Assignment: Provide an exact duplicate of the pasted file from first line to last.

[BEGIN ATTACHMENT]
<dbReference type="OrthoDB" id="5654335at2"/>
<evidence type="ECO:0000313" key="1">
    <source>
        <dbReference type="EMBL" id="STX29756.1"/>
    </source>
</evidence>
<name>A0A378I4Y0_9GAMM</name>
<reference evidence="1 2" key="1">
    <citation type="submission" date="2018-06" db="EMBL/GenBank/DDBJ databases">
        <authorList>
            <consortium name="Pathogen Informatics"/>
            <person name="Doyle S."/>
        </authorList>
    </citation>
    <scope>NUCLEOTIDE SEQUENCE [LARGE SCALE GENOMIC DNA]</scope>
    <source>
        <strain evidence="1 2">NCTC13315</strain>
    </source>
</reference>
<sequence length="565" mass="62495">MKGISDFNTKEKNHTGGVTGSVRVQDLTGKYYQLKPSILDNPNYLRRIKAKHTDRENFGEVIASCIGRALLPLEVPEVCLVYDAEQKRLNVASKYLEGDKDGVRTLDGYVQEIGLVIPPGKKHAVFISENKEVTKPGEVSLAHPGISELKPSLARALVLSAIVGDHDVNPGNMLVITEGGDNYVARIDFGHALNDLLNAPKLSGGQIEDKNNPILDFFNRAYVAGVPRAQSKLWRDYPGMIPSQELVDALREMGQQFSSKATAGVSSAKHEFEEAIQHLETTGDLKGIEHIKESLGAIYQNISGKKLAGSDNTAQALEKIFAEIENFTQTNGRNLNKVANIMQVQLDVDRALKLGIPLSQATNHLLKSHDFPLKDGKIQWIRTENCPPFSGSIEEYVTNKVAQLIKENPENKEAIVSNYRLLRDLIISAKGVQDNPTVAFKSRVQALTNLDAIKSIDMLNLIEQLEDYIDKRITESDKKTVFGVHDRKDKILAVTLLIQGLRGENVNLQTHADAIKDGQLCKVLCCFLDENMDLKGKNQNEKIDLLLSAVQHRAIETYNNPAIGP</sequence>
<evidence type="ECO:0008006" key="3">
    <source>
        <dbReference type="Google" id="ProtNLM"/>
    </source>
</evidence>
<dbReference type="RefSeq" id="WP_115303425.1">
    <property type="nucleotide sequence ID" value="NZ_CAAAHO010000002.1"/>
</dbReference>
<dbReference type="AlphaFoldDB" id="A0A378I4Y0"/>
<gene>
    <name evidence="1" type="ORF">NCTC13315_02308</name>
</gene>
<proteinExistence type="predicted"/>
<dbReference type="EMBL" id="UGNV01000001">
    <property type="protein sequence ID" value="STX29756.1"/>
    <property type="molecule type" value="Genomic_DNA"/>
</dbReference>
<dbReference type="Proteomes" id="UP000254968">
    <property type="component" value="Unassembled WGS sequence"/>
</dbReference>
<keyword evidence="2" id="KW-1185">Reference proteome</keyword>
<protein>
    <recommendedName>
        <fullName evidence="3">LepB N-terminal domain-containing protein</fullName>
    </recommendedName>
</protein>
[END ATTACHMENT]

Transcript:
<dbReference type="OrthoDB" id="5654335at2"/>
<evidence type="ECO:0000313" key="1">
    <source>
        <dbReference type="EMBL" id="STX29756.1"/>
    </source>
</evidence>
<name>A0A378I4Y0_9GAMM</name>
<reference evidence="1 2" key="1">
    <citation type="submission" date="2018-06" db="EMBL/GenBank/DDBJ databases">
        <authorList>
            <consortium name="Pathogen Informatics"/>
            <person name="Doyle S."/>
        </authorList>
    </citation>
    <scope>NUCLEOTIDE SEQUENCE [LARGE SCALE GENOMIC DNA]</scope>
    <source>
        <strain evidence="1 2">NCTC13315</strain>
    </source>
</reference>
<sequence length="565" mass="62495">MKGISDFNTKEKNHTGGVTGSVRVQDLTGKYYQLKPSILDNPNYLRRIKAKHTDRENFGEVIASCIGRALLPLEVPEVCLVYDAEQKRLNVASKYLEGDKDGVRTLDGYVQEIGLVIPPGKKHAVFISENKEVTKPGEVSLAHPGISELKPSLARALVLSAIVGDHDVNPGNMLVITEGGDNYVARIDFGHALNDLLNAPKLSGGQIEDKNNPILDFFNRAYVAGVPRAQSKLWRDYPGMIPSQELVDALREMGQQFSSKATAGVSSAKHEFEEAIQHLETTGDLKGIEHIKESLGAIYQNISGKKLAGSDNTAQALEKIFAEIENFTQTNGRNLNKVANIMQVQLDVDRALKLGIPLSQATNHLLKSHDFPLKDGKIQWIRTENCPPFSGSIEEYVTNKVAQLIKENPENKEAIVSNYRLLRDLIISAKGVQDNPTVAFKSRVQALTNLDAIKSIDMLNLIEQLEDYIDKRITESDKKTVFGVHDRKDKILAVTLLIQGLRGENVNLQTHADAIKDGQLCKVLCCFLDENMDLKGKNQNEKIDLLLSAVQHRAIETYNNPAIGP</sequence>
<evidence type="ECO:0008006" key="3">
    <source>
        <dbReference type="Google" id="ProtNLM"/>
    </source>
</evidence>
<dbReference type="RefSeq" id="WP_115303425.1">
    <property type="nucleotide sequence ID" value="NZ_CAAAHO010000002.1"/>
</dbReference>
<dbReference type="AlphaFoldDB" id="A0A378I4Y0"/>
<gene>
    <name evidence="1" type="ORF">NCTC13315_02308</name>
</gene>
<proteinExistence type="predicted"/>
<dbReference type="EMBL" id="UGNV01000001">
    <property type="protein sequence ID" value="STX29756.1"/>
    <property type="molecule type" value="Genomic_DNA"/>
</dbReference>
<dbReference type="Proteomes" id="UP000254968">
    <property type="component" value="Unassembled WGS sequence"/>
</dbReference>
<keyword evidence="2" id="KW-1185">Reference proteome</keyword>
<protein>
    <recommendedName>
        <fullName evidence="3">LepB N-terminal domain-containing protein</fullName>
    </recommendedName>
</protein>